1. Eligibility

The list of countries allowed to participate is closed. These are (in alphabetical order) Belgium, France, Ireland, Italy, Luxembourg, Netherlands, Portugal, Spain, Switzerland and United Kingdom.

1.1 Delegates

Each of the eligible countries is represented by their International Olympiad in Informatics (IOI) representatives.

1.2 Contestants

Each country can be represented by up to six contestants. Exceptionally, two more contestants may be accepted if they are not of the most represented gender in the delegation.

Contestants are chosen by their national olympiad’s organizers.

Contestants must be eligible to participate in IOI that same year.

2. Invitation format

Contestants, team leaders, deputy leaders and guests will be invited by the host to participate on site. Accepting this invitation is optional.

Participation with full rights is allowed regardless of accepting or refusing the host’s invitation.

No fees are charged to participants.

2.1. Onsite participation

Teams accepting the host’s invitation will have to book their own transportation, food, accommodation, and bring at least one laptop per contestant to use to participate in the contest.

At least one team organizer must travel with the contestants and accompany them during the whole length of the event.

2.2. Online participation

Teams refusing the invitation who want to participate in the contest will be allowed to do so online.

The team leader will be responsible for the contestants’ proctoring. The team leader can delegate the proctoring to someone else, but ultimate responsibility will remain on the team leader.

2.3. Mixed participation

Teams can partially accept the invitation by having some contestants participate onsite and some contestants participate online. For each, rules 2.1 and 2.2 will apply.

3. Competition format

The contest will take place annually during one single day.

The contest will consist of four tasks.

Accepted programming languages are only C++.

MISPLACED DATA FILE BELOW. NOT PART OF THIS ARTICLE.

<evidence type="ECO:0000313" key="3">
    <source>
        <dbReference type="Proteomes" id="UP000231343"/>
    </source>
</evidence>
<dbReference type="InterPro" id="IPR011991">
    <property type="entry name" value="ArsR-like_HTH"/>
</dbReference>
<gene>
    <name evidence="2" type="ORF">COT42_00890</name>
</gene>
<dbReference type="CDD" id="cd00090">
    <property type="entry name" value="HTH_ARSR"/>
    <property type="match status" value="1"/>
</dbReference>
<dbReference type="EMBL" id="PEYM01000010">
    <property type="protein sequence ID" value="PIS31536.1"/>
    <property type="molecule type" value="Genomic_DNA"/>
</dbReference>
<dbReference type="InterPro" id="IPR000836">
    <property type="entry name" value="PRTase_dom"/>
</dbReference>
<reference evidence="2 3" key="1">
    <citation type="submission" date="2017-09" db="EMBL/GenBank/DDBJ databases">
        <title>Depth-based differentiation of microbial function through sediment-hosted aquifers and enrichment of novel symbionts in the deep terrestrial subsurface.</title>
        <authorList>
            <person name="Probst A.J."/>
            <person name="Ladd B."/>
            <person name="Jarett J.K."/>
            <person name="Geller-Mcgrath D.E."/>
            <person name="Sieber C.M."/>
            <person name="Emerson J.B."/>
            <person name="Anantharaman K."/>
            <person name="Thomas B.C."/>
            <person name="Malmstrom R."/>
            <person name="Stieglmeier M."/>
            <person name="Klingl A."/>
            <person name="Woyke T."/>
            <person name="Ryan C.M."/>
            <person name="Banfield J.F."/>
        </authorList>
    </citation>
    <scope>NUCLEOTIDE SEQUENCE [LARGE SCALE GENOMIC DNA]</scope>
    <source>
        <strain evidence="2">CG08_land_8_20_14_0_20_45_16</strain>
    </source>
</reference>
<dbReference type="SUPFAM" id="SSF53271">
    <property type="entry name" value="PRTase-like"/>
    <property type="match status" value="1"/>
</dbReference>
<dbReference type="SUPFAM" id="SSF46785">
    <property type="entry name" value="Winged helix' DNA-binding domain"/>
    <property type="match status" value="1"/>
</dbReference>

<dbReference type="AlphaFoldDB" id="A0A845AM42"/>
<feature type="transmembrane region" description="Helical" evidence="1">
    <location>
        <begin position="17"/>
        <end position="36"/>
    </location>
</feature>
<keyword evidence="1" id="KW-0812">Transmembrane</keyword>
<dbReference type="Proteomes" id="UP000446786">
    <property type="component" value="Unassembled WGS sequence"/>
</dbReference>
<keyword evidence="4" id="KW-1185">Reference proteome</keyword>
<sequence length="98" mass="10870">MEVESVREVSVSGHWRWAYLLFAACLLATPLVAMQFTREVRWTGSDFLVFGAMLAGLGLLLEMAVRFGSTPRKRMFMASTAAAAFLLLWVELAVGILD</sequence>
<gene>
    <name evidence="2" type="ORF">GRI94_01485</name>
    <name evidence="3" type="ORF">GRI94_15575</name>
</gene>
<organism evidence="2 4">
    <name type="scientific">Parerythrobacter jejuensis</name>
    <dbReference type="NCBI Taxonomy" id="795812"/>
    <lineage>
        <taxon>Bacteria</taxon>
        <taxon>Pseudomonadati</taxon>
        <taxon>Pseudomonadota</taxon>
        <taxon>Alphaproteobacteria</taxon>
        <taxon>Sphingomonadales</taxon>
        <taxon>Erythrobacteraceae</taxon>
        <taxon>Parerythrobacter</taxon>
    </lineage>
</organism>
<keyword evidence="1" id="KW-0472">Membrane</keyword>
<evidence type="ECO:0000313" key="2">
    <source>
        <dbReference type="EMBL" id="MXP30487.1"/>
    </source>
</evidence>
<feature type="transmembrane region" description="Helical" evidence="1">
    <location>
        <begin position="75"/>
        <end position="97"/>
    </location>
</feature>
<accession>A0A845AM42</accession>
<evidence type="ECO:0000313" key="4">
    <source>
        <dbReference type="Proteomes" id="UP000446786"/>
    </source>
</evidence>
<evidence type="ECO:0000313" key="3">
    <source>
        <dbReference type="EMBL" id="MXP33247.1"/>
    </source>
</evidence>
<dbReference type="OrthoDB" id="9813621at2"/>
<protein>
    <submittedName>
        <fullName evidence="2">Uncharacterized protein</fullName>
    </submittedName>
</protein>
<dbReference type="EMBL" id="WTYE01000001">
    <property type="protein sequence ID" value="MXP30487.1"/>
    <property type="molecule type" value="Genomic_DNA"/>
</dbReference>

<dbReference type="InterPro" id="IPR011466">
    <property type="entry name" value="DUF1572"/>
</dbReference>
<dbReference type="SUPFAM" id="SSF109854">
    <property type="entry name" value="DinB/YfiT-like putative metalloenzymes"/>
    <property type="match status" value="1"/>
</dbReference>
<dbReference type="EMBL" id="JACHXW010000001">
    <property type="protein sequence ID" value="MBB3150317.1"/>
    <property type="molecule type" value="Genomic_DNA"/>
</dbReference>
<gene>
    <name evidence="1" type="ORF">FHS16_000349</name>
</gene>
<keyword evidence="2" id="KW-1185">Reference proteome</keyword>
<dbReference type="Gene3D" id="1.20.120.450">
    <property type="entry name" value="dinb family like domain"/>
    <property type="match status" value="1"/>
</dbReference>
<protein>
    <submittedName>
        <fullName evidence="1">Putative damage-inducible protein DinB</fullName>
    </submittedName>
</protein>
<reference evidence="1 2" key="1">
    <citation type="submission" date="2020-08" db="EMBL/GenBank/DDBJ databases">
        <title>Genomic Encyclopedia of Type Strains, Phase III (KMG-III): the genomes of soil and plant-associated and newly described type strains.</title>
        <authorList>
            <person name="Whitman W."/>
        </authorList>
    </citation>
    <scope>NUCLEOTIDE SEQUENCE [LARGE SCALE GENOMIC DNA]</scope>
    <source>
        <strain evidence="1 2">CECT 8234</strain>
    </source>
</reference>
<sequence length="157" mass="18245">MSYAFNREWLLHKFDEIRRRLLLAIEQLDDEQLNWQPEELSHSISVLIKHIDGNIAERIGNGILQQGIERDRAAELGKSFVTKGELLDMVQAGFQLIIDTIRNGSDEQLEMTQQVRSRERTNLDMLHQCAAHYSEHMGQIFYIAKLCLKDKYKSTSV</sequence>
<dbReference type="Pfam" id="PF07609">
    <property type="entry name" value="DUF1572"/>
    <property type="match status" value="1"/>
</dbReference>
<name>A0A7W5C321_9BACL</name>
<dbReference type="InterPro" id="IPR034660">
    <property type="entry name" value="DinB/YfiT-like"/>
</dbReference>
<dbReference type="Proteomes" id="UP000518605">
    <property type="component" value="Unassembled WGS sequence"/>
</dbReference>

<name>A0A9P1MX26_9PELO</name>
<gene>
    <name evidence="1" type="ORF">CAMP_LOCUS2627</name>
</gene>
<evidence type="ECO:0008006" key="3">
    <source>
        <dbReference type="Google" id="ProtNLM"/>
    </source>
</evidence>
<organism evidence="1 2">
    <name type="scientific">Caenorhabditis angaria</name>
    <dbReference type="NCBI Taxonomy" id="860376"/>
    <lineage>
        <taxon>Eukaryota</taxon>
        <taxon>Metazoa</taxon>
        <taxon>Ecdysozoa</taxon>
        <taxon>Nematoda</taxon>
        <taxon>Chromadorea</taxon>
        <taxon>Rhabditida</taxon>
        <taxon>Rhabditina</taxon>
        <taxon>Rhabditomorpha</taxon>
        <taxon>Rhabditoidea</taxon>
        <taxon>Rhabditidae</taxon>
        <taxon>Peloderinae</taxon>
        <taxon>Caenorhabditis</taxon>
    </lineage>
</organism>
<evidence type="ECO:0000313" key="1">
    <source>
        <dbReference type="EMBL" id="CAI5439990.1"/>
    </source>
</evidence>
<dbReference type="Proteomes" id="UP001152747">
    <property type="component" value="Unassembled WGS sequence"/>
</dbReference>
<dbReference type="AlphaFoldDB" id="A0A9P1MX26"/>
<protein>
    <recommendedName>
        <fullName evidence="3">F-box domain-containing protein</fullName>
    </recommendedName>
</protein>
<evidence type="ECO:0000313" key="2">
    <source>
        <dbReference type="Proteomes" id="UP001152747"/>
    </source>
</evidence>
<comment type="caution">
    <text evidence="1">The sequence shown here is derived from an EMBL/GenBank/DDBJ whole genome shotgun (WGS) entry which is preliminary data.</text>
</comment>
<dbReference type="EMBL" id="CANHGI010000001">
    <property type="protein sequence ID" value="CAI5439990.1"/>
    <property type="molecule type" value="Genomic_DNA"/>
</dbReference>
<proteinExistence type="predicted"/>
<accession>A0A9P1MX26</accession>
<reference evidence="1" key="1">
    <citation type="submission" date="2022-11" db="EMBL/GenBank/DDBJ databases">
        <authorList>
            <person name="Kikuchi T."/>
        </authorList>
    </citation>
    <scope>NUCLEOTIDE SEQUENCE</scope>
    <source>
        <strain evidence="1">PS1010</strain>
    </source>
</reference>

The official and only accepted natural language is English.

The contest will last five hours and take place on a Contest Management System (CMS) instance. However, this may vary from one edition to another.

Participation is individual.

Each contestant can submit solutions several times for each task.

3.1. Environment

To ensure equal opportunities to all contestants, it is mandatory to participate through the official contest’s virtual machine. During the contest contestants are not allowed to leave the virtual machine to regain control over the host operating system.

No previous code is allowed to be available in the virtual machine before the beginning of the contest.

Programmable keyboards and other devices which may provide pre-written code or hints are not allowed during the contest.

Only one monitor or display is allowed per contestant.

Internet access is forbidden during the contest, except to access the contest platform, an online translator and, if it were the case, the proctoring platform.

Contestants are not allowed to talk or interact with other people or devices during the contest, the proctors being the only exception.

Contestants are allowed to have regular pens or pencils along with blank sheets of paper to use during the contest. These material cannot be shared or displayed with other contestants.

Contestants may have food and drinks during the contest.

3.1.1. Disqualification

Failure to follow the rules will mean the immediate disqualification of the contestant.

If the rules are broken by initiative of the team leader, deputy leader, guest or team proctor, the whole team will be disqualified.

Contestants or teams with unacceptable behaviour or repetitive failure to comply with the rules might be banned from participating in future contests.

3.2. Types of tasks

The tasks are designed to be solved through computer programming algorithms.